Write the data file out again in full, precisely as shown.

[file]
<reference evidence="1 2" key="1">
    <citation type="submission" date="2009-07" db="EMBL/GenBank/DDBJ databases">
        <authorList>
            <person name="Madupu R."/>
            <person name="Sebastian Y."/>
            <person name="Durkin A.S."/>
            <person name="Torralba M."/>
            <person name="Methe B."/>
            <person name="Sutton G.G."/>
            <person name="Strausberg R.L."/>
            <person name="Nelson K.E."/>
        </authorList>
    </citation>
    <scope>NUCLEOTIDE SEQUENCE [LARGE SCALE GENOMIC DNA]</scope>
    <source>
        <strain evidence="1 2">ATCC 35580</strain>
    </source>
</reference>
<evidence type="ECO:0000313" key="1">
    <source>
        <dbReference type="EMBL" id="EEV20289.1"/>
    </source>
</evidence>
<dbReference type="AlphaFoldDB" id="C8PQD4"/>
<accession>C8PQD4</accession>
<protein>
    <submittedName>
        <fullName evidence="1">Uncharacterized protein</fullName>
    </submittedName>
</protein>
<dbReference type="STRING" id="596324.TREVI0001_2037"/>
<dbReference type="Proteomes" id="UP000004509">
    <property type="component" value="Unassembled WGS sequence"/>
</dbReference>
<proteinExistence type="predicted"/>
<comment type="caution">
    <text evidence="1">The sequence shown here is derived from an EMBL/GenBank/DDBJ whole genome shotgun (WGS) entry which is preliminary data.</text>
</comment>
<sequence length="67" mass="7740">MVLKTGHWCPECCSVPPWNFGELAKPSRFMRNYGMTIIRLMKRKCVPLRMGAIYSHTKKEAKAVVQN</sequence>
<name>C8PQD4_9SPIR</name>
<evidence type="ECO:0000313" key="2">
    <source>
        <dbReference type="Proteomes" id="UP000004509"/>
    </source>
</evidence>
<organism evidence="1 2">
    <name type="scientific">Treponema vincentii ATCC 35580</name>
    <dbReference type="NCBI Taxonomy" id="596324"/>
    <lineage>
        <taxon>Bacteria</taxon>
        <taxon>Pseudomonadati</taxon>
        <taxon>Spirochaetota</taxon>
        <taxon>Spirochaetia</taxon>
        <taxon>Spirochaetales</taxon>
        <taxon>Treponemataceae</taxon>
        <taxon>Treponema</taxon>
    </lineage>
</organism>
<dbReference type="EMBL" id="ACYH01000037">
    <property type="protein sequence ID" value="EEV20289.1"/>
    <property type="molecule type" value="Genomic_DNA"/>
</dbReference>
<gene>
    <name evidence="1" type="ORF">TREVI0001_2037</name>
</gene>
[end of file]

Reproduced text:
<reference evidence="1 2" key="1">
    <citation type="submission" date="2009-07" db="EMBL/GenBank/DDBJ databases">
        <authorList>
            <person name="Madupu R."/>
            <person name="Sebastian Y."/>
            <person name="Durkin A.S."/>
            <person name="Torralba M."/>
            <person name="Methe B."/>
            <person name="Sutton G.G."/>
            <person name="Strausberg R.L."/>
            <person name="Nelson K.E."/>
        </authorList>
    </citation>
    <scope>NUCLEOTIDE SEQUENCE [LARGE SCALE GENOMIC DNA]</scope>
    <source>
        <strain evidence="1 2">ATCC 35580</strain>
    </source>
</reference>
<evidence type="ECO:0000313" key="1">
    <source>
        <dbReference type="EMBL" id="EEV20289.1"/>
    </source>
</evidence>
<dbReference type="AlphaFoldDB" id="C8PQD4"/>
<accession>C8PQD4</accession>
<protein>
    <submittedName>
        <fullName evidence="1">Uncharacterized protein</fullName>
    </submittedName>
</protein>
<dbReference type="STRING" id="596324.TREVI0001_2037"/>
<dbReference type="Proteomes" id="UP000004509">
    <property type="component" value="Unassembled WGS sequence"/>
</dbReference>
<proteinExistence type="predicted"/>
<comment type="caution">
    <text evidence="1">The sequence shown here is derived from an EMBL/GenBank/DDBJ whole genome shotgun (WGS) entry which is preliminary data.</text>
</comment>
<sequence length="67" mass="7740">MVLKTGHWCPECCSVPPWNFGELAKPSRFMRNYGMTIIRLMKRKCVPLRMGAIYSHTKKEAKAVVQN</sequence>
<name>C8PQD4_9SPIR</name>
<evidence type="ECO:0000313" key="2">
    <source>
        <dbReference type="Proteomes" id="UP000004509"/>
    </source>
</evidence>
<organism evidence="1 2">
    <name type="scientific">Treponema vincentii ATCC 35580</name>
    <dbReference type="NCBI Taxonomy" id="596324"/>
    <lineage>
        <taxon>Bacteria</taxon>
        <taxon>Pseudomonadati</taxon>
        <taxon>Spirochaetota</taxon>
        <taxon>Spirochaetia</taxon>
        <taxon>Spirochaetales</taxon>
        <taxon>Treponemataceae</taxon>
        <taxon>Treponema</taxon>
    </lineage>
</organism>
<dbReference type="EMBL" id="ACYH01000037">
    <property type="protein sequence ID" value="EEV20289.1"/>
    <property type="molecule type" value="Genomic_DNA"/>
</dbReference>
<gene>
    <name evidence="1" type="ORF">TREVI0001_2037</name>
</gene>